|• Total||9.11 km2 (3.52 sq mi)|
|• Density||270/km2 (700/sq mi)|
Torzym is situated on the Ilanka creek, a right tributary of the Oder, in the historic Neumark region. The town centre is located about 36 km (22 mi) east of the border with Germany at Słubice. Torzym station is a stop on the Warsaw–Kunowice railway line. The town also has access to the parallel A2 autostrada, part of the major European route E30, at the Torzym junction.
The settlement arose in the mid 13th century, after Lubusz Land had been sold by the Silesian duke Bolesław II Rogatka to the Archbishops of Magdeburg in 1248. Located on the trade route from Frankfurt (Oder) to Poznań in Greater Poland, a fortress at the site was probably named after Konrad von Sternberg, Prince-Archbishop of Magdeburg from 1266 until 1277. In 1287, the Magdeburg archbishop Eric of Brandenburg gave the estates in pawn to his elder brothers, the Ascanian margraves of Brandenburg. Under Brandenburg rule, the whole area east of the Oder river from about 1300 was called "Sternberg Land" (Sternberger Land) and became the nucleus of the larger Neumark region.
The Brandenburg margraves vested Sternberg with town privileges in 1375. Several manors arose in the surrounding area, held by local nobles; the citizens mainly relied on cattle trade, brewing, and distilleries. Sternberg Castle probably was slighted during a 1506 expedition of the Hohenzollern elector Joachim I Nestor of Brandenburg against several robber barons devastating his country.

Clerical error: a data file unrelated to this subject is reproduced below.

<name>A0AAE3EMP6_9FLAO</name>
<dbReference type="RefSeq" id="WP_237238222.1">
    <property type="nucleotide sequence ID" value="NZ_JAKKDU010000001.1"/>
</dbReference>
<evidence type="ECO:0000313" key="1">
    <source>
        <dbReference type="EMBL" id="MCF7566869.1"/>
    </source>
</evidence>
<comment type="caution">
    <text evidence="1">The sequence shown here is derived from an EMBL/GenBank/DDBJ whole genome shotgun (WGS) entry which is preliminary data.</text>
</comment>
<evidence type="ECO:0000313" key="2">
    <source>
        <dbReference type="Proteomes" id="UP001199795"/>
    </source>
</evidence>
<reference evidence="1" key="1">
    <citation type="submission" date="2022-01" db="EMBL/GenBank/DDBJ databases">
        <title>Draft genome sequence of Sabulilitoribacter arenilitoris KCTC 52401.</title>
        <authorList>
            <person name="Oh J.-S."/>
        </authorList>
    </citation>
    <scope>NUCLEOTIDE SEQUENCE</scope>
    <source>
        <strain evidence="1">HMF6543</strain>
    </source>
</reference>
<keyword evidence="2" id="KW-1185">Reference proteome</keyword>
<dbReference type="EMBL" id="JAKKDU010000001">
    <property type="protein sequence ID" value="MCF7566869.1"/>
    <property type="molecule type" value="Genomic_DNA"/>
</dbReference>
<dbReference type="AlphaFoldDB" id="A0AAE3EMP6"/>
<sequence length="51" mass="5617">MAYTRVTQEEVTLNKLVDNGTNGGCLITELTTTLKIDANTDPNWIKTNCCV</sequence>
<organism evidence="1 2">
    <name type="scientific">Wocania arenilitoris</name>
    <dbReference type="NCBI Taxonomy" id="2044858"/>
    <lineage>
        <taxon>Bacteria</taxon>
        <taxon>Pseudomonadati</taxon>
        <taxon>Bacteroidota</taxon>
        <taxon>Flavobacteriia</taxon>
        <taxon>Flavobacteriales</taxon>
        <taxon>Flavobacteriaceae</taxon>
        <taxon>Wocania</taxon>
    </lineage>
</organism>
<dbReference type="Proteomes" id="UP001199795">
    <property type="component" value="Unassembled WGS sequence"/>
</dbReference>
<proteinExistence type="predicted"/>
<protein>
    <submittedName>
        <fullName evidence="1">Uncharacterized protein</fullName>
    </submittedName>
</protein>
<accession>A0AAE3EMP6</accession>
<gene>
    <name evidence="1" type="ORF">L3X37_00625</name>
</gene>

After the Napoleonic Wars, Sternberg Land was incorporated into the Prussian Province of Brandenburg and recalled in a 1816-founded Landkreis with its administrative seat in Zielenzig (from 1852 in Drossen). Part of the larger Regierungsbezirk Frankfurt, in 1873 the district was divided in two, Weststernberg (Drossen) and Oststernberg (Zielenzig) with Sternberg proper. The Protestant parish church was rebuilt between 1831 and 1834 in a Neoclassical style according to plans designed by Karl Friedrich Schinkel.
Heavily devastated during the Vistula–Oder Offensive of the Red Army in the last weeks of World War II (on 31 January 1945), the town fell to the Republic of Poland by the implementation of the Oder-Neisse line in 1945. It was initially renamed as Toruń Lubuski, but was later changed as Torzym by Polish authorities. The remaining German population was expelled and the municipality lost city rights.
Torzym regained the status of a town in 1994.
|Wikimedia Commons has media related to Torzym.|
- Jewish Community in Torzym on Virtual Shtetl